Living with a husband who has an alcohol use disorder (AUD) is similar to dealing with infidelity. Except, there’s no other woman. Your spouse is in a relationship with alcohol. And alcoholism is usually just the tip of the iceberg. While alcohol addiction is the underlying problem, it rides atop a submerged mass of other issues.
Alcoholism is often seen as a family disease because it doesn’t only affect the addict. It negatively affects the addict’s loved ones through changes in their behavior, personalities, and mental health. Once a spouse falls into the deep waters of addiction, it creates a domino effect, knocking down one person at a time. As a dedicated Christian, it’s important to keep Christ at the center of your life. Dealing with your spouse’s disease can be unbearable at times. Have faith, and know that you can be a pivotal part of your husband’s addiction recovery and encourage him to go to a men’s treatment center. Here are five ways to start the process:
1. Raise Awareness of Alcohol Dependence
Perhaps you grew up with judgemental opinions toward substance abusers. Now that you’re married to one, you may feel you need to eat a piece of humble pie, and then be a friend to other women dealing with the same thing. You truly don’t understand what it’s like unless you’re in the trenches yourself.
One of the most useful things you can do amid the chaos of an alcoholism spiral in your household is educate yourself on the disease. There’s a lot to learn and we’re lucky to have a mountain of resources, research and alcohol treatment centers at our disposal. Knowledge is power and gaining a better understanding of your husband’s struggles puts you in a better position to empathize, love, and help him. You may also benefit from seeking out other people’s experiences and journey to recovery. Family therapy can be a useful first step in healing your family and tackling your spouse’s alcohol addiction and subsequent health issues.
2. Love the Person While hating the Illness
Resent the disease, not your spouse. This can be hard. It may seem near impossible sometimes not to feel hatred and anger toward your husband. Remember, “But thou, O Lord, art a God full of compassion, and gracious, long suffering, and plenteous in mercy and truth” (Bible, Psalms 86:15). The Lord forgives, and we can forgive too. Addiction comes from Satan, but our almighty Lord is more powerful and He will never turn His back on us. Through your research, you know that substance abuse causes behaviors that are not true to who your spouse is.
Resenting the illness instead of your husband shows unwavering strength and allows you to have compassion. It’s OK to have anger and hatred, just channel it toward the disease. Additional negative energy toward your spouse can send them deeper into their addiction.
3. Avoid Conflict
You know more than anyone the argumentative state of a drunk person. In addition, a person with AUD often feels guilt that triggers defensiveness and belligerence. While their words are hurtful, it’s important to remember that engaging in a name-calling battle will do no good. Your spouse may even use your arguments as an excuse to drink. The addiction will use any little thing as fuel. Rise above pettiness. Protect your self-confidence and avoid a dependency cycle.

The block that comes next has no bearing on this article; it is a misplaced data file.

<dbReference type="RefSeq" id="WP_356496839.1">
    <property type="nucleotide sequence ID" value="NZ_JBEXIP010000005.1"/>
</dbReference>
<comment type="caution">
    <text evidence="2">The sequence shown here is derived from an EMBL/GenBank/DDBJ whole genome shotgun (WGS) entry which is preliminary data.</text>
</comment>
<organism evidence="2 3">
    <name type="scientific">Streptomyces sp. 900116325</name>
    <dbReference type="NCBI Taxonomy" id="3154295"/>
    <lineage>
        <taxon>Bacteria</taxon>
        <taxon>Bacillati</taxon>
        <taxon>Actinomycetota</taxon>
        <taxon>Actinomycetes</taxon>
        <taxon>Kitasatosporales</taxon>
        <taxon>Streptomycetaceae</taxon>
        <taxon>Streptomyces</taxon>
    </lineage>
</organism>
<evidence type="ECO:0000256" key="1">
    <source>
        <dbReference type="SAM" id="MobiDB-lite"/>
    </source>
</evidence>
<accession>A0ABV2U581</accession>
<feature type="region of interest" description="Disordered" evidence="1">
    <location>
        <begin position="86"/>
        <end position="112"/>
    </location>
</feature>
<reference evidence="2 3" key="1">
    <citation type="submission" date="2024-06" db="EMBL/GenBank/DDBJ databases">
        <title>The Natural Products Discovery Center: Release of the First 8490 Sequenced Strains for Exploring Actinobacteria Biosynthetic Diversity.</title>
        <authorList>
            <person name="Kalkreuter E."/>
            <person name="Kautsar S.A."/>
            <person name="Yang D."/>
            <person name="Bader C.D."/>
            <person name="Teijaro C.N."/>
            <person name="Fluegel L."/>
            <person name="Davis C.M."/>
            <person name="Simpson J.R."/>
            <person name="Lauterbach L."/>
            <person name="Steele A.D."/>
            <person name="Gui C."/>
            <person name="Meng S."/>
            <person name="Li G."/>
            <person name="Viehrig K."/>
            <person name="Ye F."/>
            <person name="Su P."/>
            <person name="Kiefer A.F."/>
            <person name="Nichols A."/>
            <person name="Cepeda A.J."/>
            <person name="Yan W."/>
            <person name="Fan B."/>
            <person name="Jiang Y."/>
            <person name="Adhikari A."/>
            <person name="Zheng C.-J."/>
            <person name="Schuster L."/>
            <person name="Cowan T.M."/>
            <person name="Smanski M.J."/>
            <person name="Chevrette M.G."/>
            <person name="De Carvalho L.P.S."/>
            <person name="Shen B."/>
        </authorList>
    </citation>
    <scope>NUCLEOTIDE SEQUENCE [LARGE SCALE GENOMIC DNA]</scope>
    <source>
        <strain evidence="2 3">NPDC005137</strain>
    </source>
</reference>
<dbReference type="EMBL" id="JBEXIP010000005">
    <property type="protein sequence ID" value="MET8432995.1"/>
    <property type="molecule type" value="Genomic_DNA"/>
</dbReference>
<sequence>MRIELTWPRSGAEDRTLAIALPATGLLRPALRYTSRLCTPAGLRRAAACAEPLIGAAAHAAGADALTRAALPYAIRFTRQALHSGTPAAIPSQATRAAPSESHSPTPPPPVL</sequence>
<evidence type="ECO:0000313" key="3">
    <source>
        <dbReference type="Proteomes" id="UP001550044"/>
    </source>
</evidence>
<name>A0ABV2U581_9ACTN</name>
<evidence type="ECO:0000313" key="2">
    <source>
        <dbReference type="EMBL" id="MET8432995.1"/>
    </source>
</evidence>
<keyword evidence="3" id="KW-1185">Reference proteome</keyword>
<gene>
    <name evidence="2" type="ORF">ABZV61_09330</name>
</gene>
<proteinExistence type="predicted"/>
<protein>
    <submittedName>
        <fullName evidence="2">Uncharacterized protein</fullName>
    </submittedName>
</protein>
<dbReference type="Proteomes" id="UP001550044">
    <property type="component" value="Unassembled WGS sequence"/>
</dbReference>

We know avoiding fights can be challenging. In times when it seems impossible, meditate on this scripture, “[W]hatsoever things are just, whatsoever things are pure, whatsoever things are lovely, whatsoever things are of good report; if there be any virtue, and if there be any praise, think on these things” (Philippians 4:8).
4. Conduct an Intervention
Confrontation might be your biggest fear, but in many cases an intervention is necessary. Come with a list of faith-based treatment centers, their most trusted family and friends, and all the love in your heart. Ask each friend and family member to prepare a letter to read to your husband, explaining how much they love and care about him and why they feel he should go to a substance abuse center.
Make sure to approach the intervention with calmness, compassion, and love. This is not the place for harshness, aggression, and toughness. He is much more likely to respond to a soft, understanding, and loving approach. If your husband shows willingness, you can share your list of Christian-based rehabilitation centers, including inpatient and outpatient options depending on your husband’s situation.
5. Pray for Your Family
In Matthew 21:22 it says, “And all things, whatsoever ye shall ask in prayer, believing, ye shall receive.” Pray for your husband. Pray for your whole family. Pray for yourself. Council with the Lord for peace, comfort, and guidance. When making a hard decision, pray to the Lord to ask for confirmation. Never stop believing in the power of prayer. When you’re experiencing feelings of hopelessness, loneliness, and confusion, kneel down and pray from your heart.
All of these things are much easier said than done. Dealing with alcoholism in a spouse is heart-wrenching, debilitating, and devastating. Don’t sit in silence and sadness any longer. Do what you can to get your husband the assistance he needs.
For more information on recovery options, call us at 855-736-7262.